Question: What are the guidelines for prevention and detection of cervical cancer?
January is Cervical Cancer Awareness Month and represents a great opportunity to remind everyone of the importance of its prevention. In the United States, over 300,000 women a year are diagnosed with pre-cancer cervix lesions, over 13,000 women a year are diagnosed with cervix cancer and 4,200 women die from this disease. We have made great strides since the introduction of the PAP smear in the 1950s, and cervical cancer has declined from the No. 1 cause of cancer death in women. Women should be aware that as our knowledge about cervical cancer grows, guidelines for the type and timing of testing and management are actively evolving. Women should speak with their doctor about their PAP testing and result management, as guidelines have been updated as recently as Fall 2020.
Now, in addition to PAP smears, we have the ability to make an even greater impact on preventing cervix cancer with a vaccine against Human Papilloma Virus (HPV), the virus that causes this cancer. HPV is spread by skin-to-skin contact, especially sexual contact. The virus is very common; it is estimated that 80% of sexually active adults will acquire HPV before age 50. Most people have no symptoms, but in approximately 10-20% of women the virus persists and can potentially develop into precancer and ultimately cervix cancer. It is important to know that HPV is associated with many types of cancer – not just cervix-- and affects both men and women. For example, HPV is also associated with vaginal, vulva, penis and anal cancers, as well as some types of oral/mouth cancers such as of the tongue or tonsil.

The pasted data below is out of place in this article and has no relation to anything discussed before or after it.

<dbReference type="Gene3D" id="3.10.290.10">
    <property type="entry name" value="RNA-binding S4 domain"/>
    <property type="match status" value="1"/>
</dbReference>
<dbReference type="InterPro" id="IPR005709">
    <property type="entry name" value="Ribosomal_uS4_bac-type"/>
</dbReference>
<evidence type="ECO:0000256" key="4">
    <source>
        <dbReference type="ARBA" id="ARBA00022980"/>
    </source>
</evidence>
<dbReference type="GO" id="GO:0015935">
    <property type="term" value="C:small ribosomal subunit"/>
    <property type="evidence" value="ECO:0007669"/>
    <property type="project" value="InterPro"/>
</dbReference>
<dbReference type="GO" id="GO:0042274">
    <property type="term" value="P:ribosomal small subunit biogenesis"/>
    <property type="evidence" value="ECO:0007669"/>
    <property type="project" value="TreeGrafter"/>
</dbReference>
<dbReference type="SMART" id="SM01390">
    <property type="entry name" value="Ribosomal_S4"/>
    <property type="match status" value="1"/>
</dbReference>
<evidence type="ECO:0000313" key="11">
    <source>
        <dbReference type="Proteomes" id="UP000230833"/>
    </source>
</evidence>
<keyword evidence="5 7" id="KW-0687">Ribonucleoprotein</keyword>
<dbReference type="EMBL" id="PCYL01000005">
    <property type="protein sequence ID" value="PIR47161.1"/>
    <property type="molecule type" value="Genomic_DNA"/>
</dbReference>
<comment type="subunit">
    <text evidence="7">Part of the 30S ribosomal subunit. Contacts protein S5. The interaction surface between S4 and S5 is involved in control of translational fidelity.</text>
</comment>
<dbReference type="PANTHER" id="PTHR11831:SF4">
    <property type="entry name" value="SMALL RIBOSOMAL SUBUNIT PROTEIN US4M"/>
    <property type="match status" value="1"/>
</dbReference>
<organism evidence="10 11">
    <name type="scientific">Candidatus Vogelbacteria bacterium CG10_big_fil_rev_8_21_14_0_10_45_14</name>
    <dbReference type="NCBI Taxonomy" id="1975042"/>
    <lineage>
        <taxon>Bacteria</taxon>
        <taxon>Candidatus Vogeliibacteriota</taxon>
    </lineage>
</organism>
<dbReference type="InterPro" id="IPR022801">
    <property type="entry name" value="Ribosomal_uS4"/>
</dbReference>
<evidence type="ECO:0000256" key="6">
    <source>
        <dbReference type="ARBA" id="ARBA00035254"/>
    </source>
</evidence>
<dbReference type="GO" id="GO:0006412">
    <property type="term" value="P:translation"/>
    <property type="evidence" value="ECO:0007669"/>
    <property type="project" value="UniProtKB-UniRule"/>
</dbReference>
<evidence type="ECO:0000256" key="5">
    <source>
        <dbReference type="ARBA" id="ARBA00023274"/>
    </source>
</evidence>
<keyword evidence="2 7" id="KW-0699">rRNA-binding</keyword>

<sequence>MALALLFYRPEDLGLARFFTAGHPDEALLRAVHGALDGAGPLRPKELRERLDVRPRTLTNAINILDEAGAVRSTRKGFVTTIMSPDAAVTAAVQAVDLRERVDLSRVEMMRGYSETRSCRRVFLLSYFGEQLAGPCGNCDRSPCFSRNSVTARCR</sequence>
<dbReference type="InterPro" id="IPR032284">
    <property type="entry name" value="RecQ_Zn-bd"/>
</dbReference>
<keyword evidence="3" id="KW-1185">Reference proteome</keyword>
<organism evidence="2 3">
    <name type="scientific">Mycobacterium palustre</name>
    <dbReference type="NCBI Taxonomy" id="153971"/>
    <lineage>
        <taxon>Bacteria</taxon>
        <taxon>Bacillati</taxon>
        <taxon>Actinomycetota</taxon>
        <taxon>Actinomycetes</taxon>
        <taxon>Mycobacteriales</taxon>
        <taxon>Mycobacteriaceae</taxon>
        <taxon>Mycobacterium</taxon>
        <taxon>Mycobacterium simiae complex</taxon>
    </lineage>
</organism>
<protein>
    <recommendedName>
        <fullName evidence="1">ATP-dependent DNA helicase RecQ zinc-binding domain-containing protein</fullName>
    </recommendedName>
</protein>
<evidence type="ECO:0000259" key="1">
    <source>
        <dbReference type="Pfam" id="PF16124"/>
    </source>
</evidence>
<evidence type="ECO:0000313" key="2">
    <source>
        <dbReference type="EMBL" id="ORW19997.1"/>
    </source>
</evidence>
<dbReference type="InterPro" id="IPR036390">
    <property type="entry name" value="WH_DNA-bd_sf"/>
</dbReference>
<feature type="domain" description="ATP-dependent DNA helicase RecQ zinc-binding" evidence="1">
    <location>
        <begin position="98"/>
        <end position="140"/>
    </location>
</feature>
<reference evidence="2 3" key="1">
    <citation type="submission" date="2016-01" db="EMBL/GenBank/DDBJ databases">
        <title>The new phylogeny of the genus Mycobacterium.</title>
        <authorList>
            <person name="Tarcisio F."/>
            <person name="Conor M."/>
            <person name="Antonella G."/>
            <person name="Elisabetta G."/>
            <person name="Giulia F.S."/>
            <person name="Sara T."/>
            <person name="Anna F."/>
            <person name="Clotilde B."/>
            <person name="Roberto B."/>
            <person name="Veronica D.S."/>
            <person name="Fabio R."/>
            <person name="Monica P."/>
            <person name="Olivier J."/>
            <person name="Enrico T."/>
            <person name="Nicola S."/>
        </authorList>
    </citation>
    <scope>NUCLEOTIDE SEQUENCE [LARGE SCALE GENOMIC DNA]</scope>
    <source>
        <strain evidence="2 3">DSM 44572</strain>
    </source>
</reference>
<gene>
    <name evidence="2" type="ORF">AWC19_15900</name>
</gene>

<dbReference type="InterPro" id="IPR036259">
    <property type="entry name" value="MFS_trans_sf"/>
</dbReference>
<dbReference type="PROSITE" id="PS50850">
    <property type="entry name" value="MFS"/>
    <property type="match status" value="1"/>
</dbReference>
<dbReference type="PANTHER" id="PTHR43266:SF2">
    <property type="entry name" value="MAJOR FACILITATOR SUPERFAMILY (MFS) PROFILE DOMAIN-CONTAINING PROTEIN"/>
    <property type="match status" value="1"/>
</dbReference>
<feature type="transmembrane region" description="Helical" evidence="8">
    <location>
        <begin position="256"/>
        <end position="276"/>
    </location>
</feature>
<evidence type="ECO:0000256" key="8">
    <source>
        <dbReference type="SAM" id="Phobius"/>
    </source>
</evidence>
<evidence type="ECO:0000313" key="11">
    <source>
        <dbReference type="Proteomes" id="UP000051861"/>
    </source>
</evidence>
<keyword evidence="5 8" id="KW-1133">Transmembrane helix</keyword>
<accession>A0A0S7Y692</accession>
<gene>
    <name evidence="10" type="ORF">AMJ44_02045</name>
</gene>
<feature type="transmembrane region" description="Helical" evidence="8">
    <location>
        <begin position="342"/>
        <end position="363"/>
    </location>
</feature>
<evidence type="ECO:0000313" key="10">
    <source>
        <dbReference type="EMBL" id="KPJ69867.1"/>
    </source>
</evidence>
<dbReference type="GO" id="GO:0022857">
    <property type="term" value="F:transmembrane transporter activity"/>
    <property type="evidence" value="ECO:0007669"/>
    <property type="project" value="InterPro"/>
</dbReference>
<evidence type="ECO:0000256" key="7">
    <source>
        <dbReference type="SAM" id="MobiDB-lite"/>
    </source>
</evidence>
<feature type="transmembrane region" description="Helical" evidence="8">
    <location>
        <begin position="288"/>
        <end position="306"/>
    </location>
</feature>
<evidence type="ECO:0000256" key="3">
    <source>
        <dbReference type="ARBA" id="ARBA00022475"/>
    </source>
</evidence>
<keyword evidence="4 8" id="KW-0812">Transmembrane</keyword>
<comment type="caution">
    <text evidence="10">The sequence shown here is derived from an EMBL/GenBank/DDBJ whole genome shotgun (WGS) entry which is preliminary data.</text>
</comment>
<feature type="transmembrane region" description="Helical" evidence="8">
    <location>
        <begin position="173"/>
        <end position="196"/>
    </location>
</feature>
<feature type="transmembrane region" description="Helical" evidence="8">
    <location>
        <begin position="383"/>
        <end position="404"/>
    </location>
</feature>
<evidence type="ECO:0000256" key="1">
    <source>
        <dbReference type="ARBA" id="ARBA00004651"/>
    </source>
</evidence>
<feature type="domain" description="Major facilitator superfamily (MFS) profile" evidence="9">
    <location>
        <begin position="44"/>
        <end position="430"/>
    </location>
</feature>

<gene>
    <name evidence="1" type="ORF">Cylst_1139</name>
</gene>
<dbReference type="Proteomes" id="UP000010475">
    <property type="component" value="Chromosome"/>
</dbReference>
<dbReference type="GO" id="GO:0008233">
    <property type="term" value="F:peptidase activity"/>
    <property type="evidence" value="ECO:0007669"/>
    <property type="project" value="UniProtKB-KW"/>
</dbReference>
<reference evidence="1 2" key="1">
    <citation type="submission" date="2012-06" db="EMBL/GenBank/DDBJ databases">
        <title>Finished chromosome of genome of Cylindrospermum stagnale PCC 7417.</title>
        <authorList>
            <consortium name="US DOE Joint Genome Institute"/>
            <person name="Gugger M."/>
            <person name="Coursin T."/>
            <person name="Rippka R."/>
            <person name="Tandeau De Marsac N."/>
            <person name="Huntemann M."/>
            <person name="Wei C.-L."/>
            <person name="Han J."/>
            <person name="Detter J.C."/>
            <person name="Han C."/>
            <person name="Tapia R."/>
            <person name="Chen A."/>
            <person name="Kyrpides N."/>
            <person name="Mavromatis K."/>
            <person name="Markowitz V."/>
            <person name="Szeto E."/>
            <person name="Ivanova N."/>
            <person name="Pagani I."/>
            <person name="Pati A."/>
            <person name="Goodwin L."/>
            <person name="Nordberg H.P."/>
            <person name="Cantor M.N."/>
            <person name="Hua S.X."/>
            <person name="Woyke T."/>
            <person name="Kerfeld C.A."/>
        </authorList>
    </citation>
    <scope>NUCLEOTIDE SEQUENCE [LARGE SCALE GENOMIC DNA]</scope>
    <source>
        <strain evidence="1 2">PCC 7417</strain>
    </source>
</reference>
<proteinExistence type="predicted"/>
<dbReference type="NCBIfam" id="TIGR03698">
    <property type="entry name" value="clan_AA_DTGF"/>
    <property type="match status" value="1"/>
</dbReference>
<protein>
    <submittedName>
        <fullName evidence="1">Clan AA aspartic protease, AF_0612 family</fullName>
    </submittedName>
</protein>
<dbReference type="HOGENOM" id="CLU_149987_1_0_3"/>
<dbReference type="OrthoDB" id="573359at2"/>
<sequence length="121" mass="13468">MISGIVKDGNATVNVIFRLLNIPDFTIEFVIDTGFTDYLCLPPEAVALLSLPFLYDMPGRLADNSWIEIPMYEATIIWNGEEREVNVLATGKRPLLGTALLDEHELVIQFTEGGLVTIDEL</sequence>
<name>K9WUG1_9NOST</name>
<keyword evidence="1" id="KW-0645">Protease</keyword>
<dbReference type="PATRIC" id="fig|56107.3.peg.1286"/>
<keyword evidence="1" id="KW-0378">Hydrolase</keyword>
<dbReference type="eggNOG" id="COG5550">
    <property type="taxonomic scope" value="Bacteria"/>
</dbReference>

The HPV vaccine can prevent more than 90% of cancers caused by HPV. Vaccination is most effective before exposure through sexual activity, so vaccination is recommended for girls and boys at the age of 11–12 years as part of their routine adolescent immunizations. If these target dates are missed, it is recommended that unvaccinated women up to age 26 should still receive the vaccine. As a final update, the HPV vaccine has recently been licensed in the United States for patients up to age 45. So, if you are aged 27–45 and previously unvaccinated, you can discuss with your physician whether the HPV vaccine might still be beneficial for you, in your specific circumstances.
As we begin Cervical Cancer awareness month, let’s celebrate that we now have the ability to wipe out a gynecologic cancer! This can only happen if the HPV vaccine is widely used, and if parents are educated about the importance of the vaccine for their child’s long-term health. Currently, only 42% of our children receive this vaccine. Hopefully over time, awareness will lead to elimination of deaths from this preventable cancer. Don’t take the chance for yourself or your children; prevention is possible. To find out more about the Human Papilloma Virus (HPV) vaccine, ask your doctor or contact our Nurse Navigators at Mission Hope with your questions at 805-219-HOPE (4673).
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